In the summer of 2021, Sweeney took a position as an assistant pro at a club in New York, and when the season ended, he headed back to Florida to live with his dad and play competitively. One problem: Sweeney was 25 now, and he knew the deal he had agreed to. "I could spend all my money on an apartment or play pro golf," he says. So the Elantra became his home. He was working in the cart barn at The Florida Club (which he still is, he thinks, after he called the club on Monday to let his bosses know he needed the week off). Each morning started with a stop at his dad's apartment complex, where unbeknownst to his father, he still had access to the gym. He used the shower there. Then it was off to the club for work and practice. After work, he returned to the gym for another shower before heading to the Walmart lot. 

There he would recline his driver's seat as far as possible, climb into his tattered sleeping bag, grab his pillow and try to grab some sleep. He tried to get up "before people showed up." He did this for months before a friend took him in. He has been couch-surfing for most of the last year or so. The Elantra “is not in good shape” and not running. “I need a new car.” What struck me was Sweeney said none of this with any desperation or concern. Just that this was the way it was. It was so refreshing. 

Sweeney played in another one-day Minor League Tour event in January 2022. It was his 30th career start on that tour, and his career earnings were barely over $1,000. The Abacoa January Classic is played at Abacoa Golf Club, a frequent host of Minor League events, and Sweeney shot a bogey-free 65, winning by two over Hayden Buckley, now in his second season on the PGA Tour. Sweeney doubled his career earnings with the $1,200 paycheck. The week was a monumental turning point, as he now owns five MLGT wins. 

This week Sweeney again spent most of his savings to pay the $500 entry fee for Korn Ferry Monday at the Huntsville Open. He drove up from Florida with another pro. This was Sweeney's 12th Monday qualifier between the PGA and KFT tours, but he had never made it through. He came to the par-4 18th hole at Huntsville Country Club at 5 under par and thought he needed at least a birdie. Most players lay up on the 366-yard dogleg-right, but Sweeney figured he needed to be aggressive, so he hit a big slice around the corner. His ball ended up in the front bunker about 35 yards short of the green. Thinking he had to get up and down, Sweeney did one better, holing the shot for an eagle. Come to find out, he needed to make that deuce.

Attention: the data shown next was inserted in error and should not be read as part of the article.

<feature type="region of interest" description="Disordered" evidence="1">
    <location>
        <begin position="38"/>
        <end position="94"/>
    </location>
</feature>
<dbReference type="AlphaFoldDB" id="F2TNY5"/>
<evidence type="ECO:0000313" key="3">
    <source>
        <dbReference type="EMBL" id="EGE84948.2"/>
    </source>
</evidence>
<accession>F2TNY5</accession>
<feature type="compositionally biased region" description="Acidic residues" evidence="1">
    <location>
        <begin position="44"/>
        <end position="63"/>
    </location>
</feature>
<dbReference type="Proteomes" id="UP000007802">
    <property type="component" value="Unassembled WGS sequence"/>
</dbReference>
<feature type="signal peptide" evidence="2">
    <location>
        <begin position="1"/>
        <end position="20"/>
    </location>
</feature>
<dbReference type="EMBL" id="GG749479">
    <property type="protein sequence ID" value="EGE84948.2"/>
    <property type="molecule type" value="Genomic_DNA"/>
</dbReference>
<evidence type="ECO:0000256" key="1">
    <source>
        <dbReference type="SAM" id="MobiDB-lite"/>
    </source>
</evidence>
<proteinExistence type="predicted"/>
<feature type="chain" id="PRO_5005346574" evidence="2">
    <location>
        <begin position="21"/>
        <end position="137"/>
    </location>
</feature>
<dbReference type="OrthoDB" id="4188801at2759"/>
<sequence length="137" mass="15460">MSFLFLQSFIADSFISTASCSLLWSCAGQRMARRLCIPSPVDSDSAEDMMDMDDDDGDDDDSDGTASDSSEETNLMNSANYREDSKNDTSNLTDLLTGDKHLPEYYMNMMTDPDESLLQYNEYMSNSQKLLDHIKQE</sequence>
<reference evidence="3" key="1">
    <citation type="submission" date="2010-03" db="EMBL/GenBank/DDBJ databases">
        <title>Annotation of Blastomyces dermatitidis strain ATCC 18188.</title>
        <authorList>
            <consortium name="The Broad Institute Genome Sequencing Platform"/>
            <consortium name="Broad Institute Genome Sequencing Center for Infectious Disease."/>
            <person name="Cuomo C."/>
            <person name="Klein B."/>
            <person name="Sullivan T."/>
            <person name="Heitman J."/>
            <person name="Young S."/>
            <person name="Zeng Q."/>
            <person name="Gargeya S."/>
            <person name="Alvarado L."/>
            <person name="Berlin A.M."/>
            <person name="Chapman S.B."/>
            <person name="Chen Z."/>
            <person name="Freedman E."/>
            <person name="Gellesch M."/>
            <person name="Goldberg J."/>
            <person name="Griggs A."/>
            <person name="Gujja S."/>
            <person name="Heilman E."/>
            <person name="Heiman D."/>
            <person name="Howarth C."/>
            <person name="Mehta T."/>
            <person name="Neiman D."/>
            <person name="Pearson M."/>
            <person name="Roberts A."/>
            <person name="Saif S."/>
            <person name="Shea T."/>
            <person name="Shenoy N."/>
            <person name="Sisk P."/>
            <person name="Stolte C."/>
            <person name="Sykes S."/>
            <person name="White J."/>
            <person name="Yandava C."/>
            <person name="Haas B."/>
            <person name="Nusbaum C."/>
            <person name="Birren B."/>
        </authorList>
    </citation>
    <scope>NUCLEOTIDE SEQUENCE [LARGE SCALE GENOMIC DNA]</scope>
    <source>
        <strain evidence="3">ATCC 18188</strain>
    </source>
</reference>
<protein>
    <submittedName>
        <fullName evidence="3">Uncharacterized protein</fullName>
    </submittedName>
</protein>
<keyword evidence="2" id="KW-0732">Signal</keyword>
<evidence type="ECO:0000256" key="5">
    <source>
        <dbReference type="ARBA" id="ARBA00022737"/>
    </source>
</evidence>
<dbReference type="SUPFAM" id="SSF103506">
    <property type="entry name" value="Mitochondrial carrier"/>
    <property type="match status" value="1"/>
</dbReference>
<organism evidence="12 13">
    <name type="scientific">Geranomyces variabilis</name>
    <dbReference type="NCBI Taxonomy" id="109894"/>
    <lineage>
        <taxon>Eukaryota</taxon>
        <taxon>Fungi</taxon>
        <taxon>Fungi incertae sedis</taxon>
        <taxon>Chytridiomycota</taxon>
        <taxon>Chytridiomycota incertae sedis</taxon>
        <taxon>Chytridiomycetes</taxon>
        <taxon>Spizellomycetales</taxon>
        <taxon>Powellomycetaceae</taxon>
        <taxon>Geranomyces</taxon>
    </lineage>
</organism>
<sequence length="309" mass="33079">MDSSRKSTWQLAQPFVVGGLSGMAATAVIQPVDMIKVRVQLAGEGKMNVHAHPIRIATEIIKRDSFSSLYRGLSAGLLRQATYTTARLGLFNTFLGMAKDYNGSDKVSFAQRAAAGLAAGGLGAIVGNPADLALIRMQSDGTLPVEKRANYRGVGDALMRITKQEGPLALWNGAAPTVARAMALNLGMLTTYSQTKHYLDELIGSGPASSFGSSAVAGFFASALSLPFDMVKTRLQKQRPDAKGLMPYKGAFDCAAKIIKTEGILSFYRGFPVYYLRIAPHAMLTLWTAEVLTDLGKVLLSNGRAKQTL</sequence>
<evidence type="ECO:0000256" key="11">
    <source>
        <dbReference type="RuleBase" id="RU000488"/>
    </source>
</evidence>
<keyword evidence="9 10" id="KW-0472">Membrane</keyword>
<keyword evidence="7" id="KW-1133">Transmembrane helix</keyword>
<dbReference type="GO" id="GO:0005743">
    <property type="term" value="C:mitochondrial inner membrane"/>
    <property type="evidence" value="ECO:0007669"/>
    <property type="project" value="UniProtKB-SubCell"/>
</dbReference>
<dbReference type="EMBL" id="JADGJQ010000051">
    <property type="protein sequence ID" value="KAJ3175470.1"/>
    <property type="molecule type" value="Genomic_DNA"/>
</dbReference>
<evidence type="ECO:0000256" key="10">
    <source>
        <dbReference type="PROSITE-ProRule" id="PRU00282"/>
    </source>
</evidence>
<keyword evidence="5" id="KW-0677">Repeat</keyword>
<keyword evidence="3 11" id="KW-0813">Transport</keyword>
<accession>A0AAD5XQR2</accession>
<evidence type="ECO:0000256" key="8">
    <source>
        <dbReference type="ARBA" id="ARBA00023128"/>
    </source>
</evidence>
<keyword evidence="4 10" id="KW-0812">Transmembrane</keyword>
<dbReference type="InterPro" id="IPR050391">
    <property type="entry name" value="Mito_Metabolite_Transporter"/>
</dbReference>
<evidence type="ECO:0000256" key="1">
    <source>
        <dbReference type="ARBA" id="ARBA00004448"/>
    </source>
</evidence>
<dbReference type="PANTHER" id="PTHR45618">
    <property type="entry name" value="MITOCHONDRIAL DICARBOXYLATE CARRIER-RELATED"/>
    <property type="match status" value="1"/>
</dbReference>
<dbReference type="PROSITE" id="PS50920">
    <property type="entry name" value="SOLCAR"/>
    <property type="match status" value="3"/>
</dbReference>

The 65 earned him a spot in the playoff, and he advanced with a par on the second hole. On Thursday, Sweeney will tee it up in his first event on any of the tours under the PGA Tour umbrella. 

That’s the good news. The bad news is that money for the rest of the week is tight. Sweeney has almost reached the $800 limit on his credit card, so he can't book a rental car. As of Monday night he still wasn’t sure how he was going to get around for the week. His dad paid for his hotel room, which has the kind of amenities you’d expect for a place with a weekly rate of $500. The Google reviews are littered with complaints of bed bugs, customers being charged for nights they didn’t stay there and drug dealers and sex workers frequenting the parking lot.

And yet there is no place Mike Sweeney would rather be.